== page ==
You Can Change the Story, My Spirit Said to Me as I Sat Near the Sea

· Poems · ,

by Joy Harjo

I am in a village up north, in the lands named “Alaska” now. These places had their own names long before English, Russian, or any other politically imposed trade language.

Photo by Achong Chen

Photo by Adee Hong

It is in the times when people dreamed and thought together as one being. That doesn’t mean there weren’t individuals. In those times, people were more individual in personhood than they are now in their common assertion of individuality: one person kept residence on the moon even while living in the village. Another was a man who dressed up and lived as a woman and was known as the best seamstress.

I have traveled to this village with a close friend who is also a distant relative. We are related to nearly everyone by marriage, clan, or blood.

The first night after our arrival, a woman is brutally killed in the village. Murder is not commonplace. The evil of it puts the whole village at risk. It has to be dealt with immediately so the turbulence will not leave the people open to more evil.

Because my friend and I are the most obvious influence, it is decided that we are to be killed, to satisfy the murder, to ensure the village will continue in a harmonious manner. No one tells us we are going to be killed. We know it; my bones know it. It is unfortunate, but it is how things must be.

The next morning, my friend and I have walked down from the village to help gather, when we hear the killing committee coming for us.
I can hear them behind us, with their implements and stones, in their psychic roar of purpose.

I know they are going to kill us. I thank the body that has been my clothing on this journey. It has served me well for protection and enjoyment.
I hear—I still hear—the crunch of bones as the village mob, sent to do this job, slams us violently. It’s not personal for most of them. A few gain pleasure.

I feel my body’s confused and terrible protest, then my spirit leaps out above the scene and I watch briefly before circling toward the sea.

I linger out over the sea, and my soul’s helper who has been with me through the stories of my being says, “You can go back and change the story.”

My first thought was, Why would I want to do that? I am free of the needs of earth existence. I can move like wind and water. But then, because I am human, not bird or whale, I feel compelled.

“What do you mean, ‘change the story’?”

Then I am back in the clothes of my body outside the village. I am back in the time between the killing in the village and my certain death in retribution.

“Now what am I supposed to do?” I ask my Spirit. I can see no other way to proceed through the story.

My Spirit responds, “You know what to do. Look, and you will see the story”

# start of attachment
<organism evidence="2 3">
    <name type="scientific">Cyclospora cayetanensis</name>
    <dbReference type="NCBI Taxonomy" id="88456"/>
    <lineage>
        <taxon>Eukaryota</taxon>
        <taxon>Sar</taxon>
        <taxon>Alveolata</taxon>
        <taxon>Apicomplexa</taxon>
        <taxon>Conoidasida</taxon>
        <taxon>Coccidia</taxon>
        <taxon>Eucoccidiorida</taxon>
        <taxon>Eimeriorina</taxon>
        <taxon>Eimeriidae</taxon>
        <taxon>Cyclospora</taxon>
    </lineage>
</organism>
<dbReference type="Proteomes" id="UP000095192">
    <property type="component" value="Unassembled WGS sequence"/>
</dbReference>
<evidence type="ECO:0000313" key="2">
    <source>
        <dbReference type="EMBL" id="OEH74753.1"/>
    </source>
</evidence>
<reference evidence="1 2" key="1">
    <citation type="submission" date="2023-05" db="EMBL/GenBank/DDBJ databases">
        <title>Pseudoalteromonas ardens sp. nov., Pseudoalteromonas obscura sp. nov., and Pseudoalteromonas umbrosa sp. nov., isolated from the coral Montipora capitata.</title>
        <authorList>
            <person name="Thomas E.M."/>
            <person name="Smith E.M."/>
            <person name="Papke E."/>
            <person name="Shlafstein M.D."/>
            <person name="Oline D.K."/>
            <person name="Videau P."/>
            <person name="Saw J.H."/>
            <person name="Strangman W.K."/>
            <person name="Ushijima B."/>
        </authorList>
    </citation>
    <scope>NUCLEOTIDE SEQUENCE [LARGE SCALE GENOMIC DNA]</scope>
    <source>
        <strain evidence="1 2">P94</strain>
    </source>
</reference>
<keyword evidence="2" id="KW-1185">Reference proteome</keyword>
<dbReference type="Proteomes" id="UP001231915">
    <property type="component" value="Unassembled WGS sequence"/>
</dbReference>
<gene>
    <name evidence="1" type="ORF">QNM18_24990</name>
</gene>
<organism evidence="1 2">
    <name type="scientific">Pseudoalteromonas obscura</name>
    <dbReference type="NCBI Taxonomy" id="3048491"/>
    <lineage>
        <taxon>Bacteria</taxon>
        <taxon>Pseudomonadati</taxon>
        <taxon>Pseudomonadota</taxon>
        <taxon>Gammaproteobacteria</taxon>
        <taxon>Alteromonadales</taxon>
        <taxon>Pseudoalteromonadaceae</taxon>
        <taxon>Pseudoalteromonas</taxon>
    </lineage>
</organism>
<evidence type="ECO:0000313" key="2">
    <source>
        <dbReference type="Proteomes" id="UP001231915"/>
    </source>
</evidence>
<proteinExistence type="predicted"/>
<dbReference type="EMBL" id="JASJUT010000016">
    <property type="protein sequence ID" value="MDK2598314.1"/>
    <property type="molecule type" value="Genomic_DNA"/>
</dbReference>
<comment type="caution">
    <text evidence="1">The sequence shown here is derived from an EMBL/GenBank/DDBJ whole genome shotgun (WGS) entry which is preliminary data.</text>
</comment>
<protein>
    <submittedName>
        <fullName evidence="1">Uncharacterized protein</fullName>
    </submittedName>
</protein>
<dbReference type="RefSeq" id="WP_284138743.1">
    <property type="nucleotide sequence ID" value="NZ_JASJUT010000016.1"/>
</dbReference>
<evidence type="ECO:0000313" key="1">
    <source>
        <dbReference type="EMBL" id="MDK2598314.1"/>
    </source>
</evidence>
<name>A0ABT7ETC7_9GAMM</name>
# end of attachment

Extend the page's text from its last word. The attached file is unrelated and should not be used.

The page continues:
And then I am alone with the sea and the sky. I give my thinking to time and let them go play.

It is then I see. I see a man in the village stalk a woman. She is not interested in him, but he won’t let go. He stalks her as he stalks a walrus. He is the village’s best hunter of walrus. He stalks her to her home, and when no one else is there, he trusses her as if she were a walrus, kills her and drags her body out of her house to the sea. I can see the trail of blood behind them. I can see his footprints in blood as he returns to the village alone.

I am in the village with my friend. The people are gathering and talking about the killing. I can feel their nudges toward my friend and I. I stand up with a drum in my hand. I say:

“I have a story I want to tell you.”

And then I begin drumming and dancing to accompany the story. It is pleasing, and the people want to hear more.

They want to hear what kind of story I am bringing from my village.

I sing, dance, and tell the story of a walrus hunter. He is the best walrus hunter of a village. I sing about his relationship to the walrus, and how he has fed his people. And how skilled he is as he walks out onto the ice to call out the walrus.

And then I tell the story of the killing of a walrus who is like a woman. I talk about the qualities of the woman, whom the man sees as a walrus. By now, the story has its own spirit that wants to live. It dances and sings and breathes. It surprises me with what it knows.

With the last step, the last hit of the drum, the killer stands up, as if to flee the gathering. The people turn together as one and see him. They see that he has killed the woman, and it is his life that must be taken to satisfy the murder.

When I return to present earth time, I can still hear the singing.

I get up from my bed and dance and sing the story.

It is still in my tongue, my body, as if it has lived there all

along,

though I am in a city with many streams of peoples from far and wide across the earth.

We make a jumble of stories. We do not dream together.

 


Joy Harjo is an internationally known performer and writer of the Mvskoke/Creek Nation, and the recipient of the Wallace Stevens Award from the Academy of American Poets.

From Conflict Resolution for Holy Beings, Copyright ©2015 by Joy Harjo.  Used with permission by W.W. Norton and Co.

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